New users of infliximab and adalimumab who had moderate to severe psoriasis exhibited an increased risk of hospitalization due to serious infection compared with etanercept users, with use of ustekinumab conversely linked with a decreased risk.
Use of the biologics infliximab and adalimumab may increase the risk of serious infection in patients with psoriasis, according to study findings published today in JAMA Dermatology.
In the treatment landscape of moderate to severe psoriasis, systemic nonbiologic therapies, targeted therapies, and biologics are all commonly used to manage the condition. Although higher efficacy has been observed for biologic than nonbiologic agents, researchers note that long-term comparative safety in a real-world setting is warranted due to the potential risk of serious infection, defined as any infection leading to hospitalization in patients with psoriasis, which may vary based on the biologic agent used.
“Prior observational studies have provided conflicting results on the risk of infection related to use of biologics and mostly used conventional systemic immunosuppressive treatment as a comparator,” said the study authors.
Seeking to assess and compare the risk of serious infection among several biologics, including infliximab, adalimumab, and ustekinumab, as well as targeted synthetic antipsoriatic agents such as etanercept and apremilast, they conducted a nationwide cohort study of adult patients with moderate to severe psoriasis.
Using etanercept as the reference comparator to avoid risk of immortal time bias, participant data on those who were new users of biologic agents or apremilast were derived from the National Health Data System between January 1, 2008, and May 31, 2019 (N = 44,239; mean [SD] age, 48.4 [13.8] years; 22,866 [51.7%] men; median [interquartile range] follow-up, 12 [7-24] months).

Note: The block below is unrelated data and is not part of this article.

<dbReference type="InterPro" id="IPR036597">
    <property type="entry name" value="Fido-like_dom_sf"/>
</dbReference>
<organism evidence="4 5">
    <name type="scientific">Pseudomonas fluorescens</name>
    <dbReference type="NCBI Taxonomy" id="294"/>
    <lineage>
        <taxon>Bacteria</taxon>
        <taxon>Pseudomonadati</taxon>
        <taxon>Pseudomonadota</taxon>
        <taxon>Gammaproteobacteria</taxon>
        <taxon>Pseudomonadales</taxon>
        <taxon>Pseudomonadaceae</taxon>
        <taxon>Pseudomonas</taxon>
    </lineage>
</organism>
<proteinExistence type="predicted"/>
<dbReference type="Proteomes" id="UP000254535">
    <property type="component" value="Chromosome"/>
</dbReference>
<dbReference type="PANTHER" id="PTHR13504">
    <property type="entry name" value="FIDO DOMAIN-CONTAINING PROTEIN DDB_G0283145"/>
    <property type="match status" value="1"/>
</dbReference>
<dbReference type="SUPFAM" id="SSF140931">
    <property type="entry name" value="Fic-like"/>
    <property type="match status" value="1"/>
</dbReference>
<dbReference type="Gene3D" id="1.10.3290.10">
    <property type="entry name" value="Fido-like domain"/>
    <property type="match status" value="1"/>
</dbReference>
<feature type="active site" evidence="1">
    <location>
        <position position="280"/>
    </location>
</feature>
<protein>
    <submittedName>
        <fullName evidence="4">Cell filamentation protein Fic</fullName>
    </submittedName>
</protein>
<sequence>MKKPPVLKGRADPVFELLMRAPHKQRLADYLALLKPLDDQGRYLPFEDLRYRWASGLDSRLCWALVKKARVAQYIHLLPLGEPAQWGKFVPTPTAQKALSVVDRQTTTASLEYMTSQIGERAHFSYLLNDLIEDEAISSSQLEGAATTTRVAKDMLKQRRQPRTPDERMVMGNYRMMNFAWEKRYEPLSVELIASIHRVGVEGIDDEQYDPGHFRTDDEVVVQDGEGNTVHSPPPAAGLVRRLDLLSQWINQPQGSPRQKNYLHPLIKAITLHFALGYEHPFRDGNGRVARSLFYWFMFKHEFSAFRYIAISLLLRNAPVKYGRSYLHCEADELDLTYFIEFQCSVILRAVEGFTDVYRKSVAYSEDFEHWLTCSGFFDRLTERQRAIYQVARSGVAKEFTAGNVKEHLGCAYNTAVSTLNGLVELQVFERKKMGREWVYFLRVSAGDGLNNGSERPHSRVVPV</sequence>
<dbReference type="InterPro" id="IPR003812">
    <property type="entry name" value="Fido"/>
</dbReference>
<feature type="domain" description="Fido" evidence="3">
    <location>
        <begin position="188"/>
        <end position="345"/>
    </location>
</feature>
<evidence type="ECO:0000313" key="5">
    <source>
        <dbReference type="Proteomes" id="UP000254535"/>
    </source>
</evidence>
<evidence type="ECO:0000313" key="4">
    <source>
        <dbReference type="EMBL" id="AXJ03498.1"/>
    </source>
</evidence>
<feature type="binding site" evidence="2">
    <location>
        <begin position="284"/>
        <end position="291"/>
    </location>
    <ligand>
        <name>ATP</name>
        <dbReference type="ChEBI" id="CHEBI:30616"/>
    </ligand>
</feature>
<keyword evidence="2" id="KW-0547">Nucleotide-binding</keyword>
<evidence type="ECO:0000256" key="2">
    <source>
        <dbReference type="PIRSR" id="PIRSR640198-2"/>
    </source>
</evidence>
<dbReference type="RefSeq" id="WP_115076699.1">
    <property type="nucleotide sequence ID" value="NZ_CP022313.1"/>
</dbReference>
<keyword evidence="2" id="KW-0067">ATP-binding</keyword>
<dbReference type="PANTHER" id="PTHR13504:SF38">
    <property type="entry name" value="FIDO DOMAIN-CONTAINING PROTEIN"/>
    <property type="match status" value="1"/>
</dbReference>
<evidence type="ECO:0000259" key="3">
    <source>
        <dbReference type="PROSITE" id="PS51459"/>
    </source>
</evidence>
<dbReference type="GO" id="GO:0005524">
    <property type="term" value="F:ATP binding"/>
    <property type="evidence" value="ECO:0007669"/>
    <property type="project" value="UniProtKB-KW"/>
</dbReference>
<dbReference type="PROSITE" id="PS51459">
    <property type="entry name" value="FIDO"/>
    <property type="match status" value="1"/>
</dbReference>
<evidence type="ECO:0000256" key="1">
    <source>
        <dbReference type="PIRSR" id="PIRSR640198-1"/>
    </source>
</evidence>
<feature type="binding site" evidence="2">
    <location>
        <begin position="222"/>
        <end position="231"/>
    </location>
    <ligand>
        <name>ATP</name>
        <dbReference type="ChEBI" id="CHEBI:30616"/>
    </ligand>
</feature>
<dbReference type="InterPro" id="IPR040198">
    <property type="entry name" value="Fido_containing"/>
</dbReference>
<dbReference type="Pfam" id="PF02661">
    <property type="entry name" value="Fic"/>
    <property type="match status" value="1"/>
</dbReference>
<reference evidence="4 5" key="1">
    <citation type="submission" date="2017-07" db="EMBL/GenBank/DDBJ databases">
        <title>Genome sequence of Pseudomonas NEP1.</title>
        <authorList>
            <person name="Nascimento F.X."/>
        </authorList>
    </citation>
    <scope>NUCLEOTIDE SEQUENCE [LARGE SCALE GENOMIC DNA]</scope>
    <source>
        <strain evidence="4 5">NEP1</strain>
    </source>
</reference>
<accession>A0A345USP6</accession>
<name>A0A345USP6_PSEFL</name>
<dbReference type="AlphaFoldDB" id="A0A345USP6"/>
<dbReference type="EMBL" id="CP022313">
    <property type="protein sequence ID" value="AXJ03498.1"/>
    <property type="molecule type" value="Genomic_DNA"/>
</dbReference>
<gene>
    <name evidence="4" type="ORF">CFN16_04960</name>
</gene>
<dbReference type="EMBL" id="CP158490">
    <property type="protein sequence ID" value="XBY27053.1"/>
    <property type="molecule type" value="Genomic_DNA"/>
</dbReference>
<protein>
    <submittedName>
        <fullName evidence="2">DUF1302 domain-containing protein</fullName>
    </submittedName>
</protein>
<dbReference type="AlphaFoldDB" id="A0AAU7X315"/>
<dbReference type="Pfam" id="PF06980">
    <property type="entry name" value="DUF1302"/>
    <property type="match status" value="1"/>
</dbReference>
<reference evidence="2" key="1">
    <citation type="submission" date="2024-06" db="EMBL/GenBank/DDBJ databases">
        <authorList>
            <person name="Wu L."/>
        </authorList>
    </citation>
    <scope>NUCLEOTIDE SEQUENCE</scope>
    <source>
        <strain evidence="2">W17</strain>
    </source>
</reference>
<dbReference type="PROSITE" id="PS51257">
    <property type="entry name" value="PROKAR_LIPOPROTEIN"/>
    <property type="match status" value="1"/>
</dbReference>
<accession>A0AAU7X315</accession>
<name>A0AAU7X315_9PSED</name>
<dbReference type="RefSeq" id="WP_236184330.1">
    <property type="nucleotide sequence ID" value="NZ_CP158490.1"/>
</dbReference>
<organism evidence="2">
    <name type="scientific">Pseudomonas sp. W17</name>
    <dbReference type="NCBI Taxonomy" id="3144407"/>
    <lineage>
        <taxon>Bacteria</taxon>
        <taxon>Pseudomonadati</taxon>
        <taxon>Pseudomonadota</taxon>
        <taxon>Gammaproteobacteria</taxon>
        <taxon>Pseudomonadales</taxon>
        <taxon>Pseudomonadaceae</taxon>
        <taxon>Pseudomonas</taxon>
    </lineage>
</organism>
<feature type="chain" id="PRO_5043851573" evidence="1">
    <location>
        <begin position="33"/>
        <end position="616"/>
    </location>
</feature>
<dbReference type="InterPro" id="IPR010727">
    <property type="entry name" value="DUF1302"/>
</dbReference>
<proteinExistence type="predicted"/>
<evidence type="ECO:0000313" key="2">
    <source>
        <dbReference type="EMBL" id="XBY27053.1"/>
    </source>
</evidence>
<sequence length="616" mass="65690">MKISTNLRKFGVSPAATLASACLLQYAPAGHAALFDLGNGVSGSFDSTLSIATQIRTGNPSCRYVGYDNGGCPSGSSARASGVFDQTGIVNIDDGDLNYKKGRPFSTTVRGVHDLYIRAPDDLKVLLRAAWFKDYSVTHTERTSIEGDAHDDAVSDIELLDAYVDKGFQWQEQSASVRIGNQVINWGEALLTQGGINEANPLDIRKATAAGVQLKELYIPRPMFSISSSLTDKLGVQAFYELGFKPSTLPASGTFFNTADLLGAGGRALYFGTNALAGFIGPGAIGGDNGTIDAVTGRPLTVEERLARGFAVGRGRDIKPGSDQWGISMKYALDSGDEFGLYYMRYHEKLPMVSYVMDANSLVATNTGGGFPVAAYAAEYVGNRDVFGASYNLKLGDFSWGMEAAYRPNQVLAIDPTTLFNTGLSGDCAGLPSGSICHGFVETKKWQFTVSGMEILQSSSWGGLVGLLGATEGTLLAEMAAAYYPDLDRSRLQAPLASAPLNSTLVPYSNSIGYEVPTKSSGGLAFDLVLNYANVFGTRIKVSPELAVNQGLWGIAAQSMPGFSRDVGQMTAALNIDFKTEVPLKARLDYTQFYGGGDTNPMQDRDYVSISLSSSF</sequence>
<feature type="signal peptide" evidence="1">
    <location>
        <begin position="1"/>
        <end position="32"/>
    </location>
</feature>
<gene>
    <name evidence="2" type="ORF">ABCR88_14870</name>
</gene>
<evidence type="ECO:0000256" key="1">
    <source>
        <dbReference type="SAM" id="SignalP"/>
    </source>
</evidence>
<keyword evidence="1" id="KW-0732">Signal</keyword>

“The primary end point was a serious infection in a time-to-event analysis using propensity score–weighted Cox proportional hazards regression models, estimating weighted hazard ratios (wHRs) and 95% CIs," the authors wrote
Among the study cohort, 29,618 (66.9%) patients were indicated to have been prescribed a tumor necrosis factor inhibitor first; 6658 (15.0%), an interleukin (IL)-12/23 inhibitor; 4093, (9.3%) an IL-17 inhibitor; 526 (1.2%), an IL-23 inhibitor; and 3344 (7.6%), apremilast.
A total of 1656 serious infections were identified, with an overall crude incidence rate of 25.0 (95% CI, 23.8-26.2) per 1000 person-years. Gastrointestinal infections served as the most frequent serious infection in the study cohort (n = 645 [38.9%]).
After adjusting for time-dependent covariables, risk of serious infections was found to be higher for new users of adalimumab (wHR, 1.22; 95% CI, 1.07-1.38) or infliximab (wHR, 1.79; 95% CI 1.49-2.16) compared with etanercept.
“In the subgroup that excluded patients with psoriatic arthritis or inflammatory bowel disease, adalimumab was no longer associated with increased risk of serious infection. Thus, a differential risk of serious infections for adalimumab depending on the underlying diseases cannot be excluded,” noted the researchers.
Conversely, ustekinumab was associated with a lower risk of having a serious infection (wHR, 0.79; 95% CI, 0.67-0.94) than etanercept, with no increase in risk observed for new users of guselkumab, apremilast, secukinumab, ixekizumab, or brodalumab vs etanercept.
Notably, risk of serious infection was indicated to be increased with use of concomitant nonsteroidal anti-inflammatory drugs (wHR, 1.47; 95% CI, 1.25-1.73) or systemic corticosteroids (wHR, 2.32; 95% CI, 1.95-2.76).
“Other observational studies are needed to confirm results for the most recent drugs,” concluded the study authors.
Penso L, Dray-Spira R, Weill A, Vegas LP, Zureik M, Sbidian E. Association between biologics use and risk of serious infection in patients with psoriasis. JAMA Dermatol. Published online July 21, 2021. doi:10.1001/jamadermatol.2021.2599